Posts Tagged 'high school'

Alice Makes a Rubik’s Cube

I might as well start out with what could be my crowning achievement as a stuff-maker: The Cube.

In high school economics my senior year, our final project was to do a report on a company of our choice. The teacher made it very clear that the most important thing was for the visual to be interesting. A mere poster would not get you an A. He showed us several impressive example projects, but the one I remember the best was for John Deer: an exquisite home-made model tractor with moving parts, pulling a trailer full of little hay-bale blocks with the company information written on them. The expectations were high.

Well, I knew right away what I wanted to make – a large-scale, working model of a Rubik’s Cube, with the company information printed on the colored sides. It was perfect. I was big on Rubik’s Cubes in those days. My PR for solving the classic 3×3 cube* was under a minute (not that impressive compared to hardcore cube enthusiasts, but not too shabby for a normal person). I could solve it one-handed. My other cube-solving buddies and I would race each other. Anyway, I had a good understanding of the inside of a Rubik’s Cube**, so I figured I’d be able to make one out of cardboard and other odds and ends. I was right, but only barely.

I made the central hub out of PVC pipe, by drilling a hole through the center of a cross-shaped pipe connector, then gluing two shorter pipes so they stuck out of the middle of the cross piece on both sides. I ran rubber bands through each of the “axes” of this center piece. For the center blocks I used cardboard squares that I attached to the ends of the rubber bands, so the squares were held against the ends of the pipes, but could rotate freely. I took detailed measurements of the edge and corner blocks of a real cube, and painstakingly modeled large-scale duplicates out of cardboard, glue and masking tape. This took hours upon hours of tedious work – a Rubik’s cube has twelve edge blocks and eight corner blocks – but I got it done just in time. Then I assembled the cube, printed the company info on six squares of colored paper, cut each into nine pieces and glued them to the sides. It was quite the masterpiece.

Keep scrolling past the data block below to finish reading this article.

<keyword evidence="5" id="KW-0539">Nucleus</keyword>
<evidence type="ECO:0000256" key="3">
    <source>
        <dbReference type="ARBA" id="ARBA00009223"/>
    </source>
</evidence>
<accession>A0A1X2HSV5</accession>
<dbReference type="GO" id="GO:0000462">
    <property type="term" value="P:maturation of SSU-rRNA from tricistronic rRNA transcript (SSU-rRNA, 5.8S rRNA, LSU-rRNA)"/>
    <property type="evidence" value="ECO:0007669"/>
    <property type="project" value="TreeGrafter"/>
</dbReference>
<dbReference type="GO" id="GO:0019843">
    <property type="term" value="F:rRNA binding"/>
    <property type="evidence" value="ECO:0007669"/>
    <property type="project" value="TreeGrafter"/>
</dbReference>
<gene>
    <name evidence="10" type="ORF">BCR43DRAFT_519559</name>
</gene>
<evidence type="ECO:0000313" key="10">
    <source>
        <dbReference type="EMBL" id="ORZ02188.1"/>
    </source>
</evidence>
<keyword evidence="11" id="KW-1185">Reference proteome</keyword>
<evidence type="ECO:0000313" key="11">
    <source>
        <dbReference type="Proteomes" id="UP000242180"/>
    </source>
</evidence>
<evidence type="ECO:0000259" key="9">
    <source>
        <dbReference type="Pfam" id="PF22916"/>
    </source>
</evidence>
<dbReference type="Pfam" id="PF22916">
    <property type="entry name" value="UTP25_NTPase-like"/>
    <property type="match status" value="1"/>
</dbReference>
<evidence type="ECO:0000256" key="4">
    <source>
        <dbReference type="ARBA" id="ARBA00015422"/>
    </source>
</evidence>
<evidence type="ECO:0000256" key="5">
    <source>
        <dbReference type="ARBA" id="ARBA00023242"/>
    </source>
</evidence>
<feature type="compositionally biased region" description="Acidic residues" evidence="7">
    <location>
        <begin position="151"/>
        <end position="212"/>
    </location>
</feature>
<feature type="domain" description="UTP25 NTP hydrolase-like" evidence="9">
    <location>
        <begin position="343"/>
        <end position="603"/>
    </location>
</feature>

Me and my cube
Me with the cube at Christmas, when I brought it out to show my grandparents after receiving that fine pair of working Rubik’s Cube earrings. I believe my left hand is miming cube-solving motions.

Sadly, it was only barely functional. Cardboard on cardboard does not slide very easily, so turning the sides caused the edges of the internal bits to catch on each other. If you tried to force it, the whole thing would just fall apart. You had to set it on a table with the side you wanted to turn at the top, then carefully grab the top with both hands, lift it up a little, turn it, and set it back down. But it was theoretically possible to scramble it and solve it, if you wanted to take the time and effort – and that was good enough for me. It was also good enough for the teacher and the rest of the class, who were all appropriately impressed. The teacher was REALLY excited about it, so I let him keep it as an example. I could always make another one, right? Ha Ha.

*I learned a technique from a book. You can learn how online.
**If you want a slightly more in-depth look at the inside of a cube, and don’t have one of your own to take apart, the first part of this video isn’t bad. However, he makes reassembling a cube a whole lot harder than it needs to be. Look at him struggle to jam in that last corner! Everyone knows you leave an edge piece for last.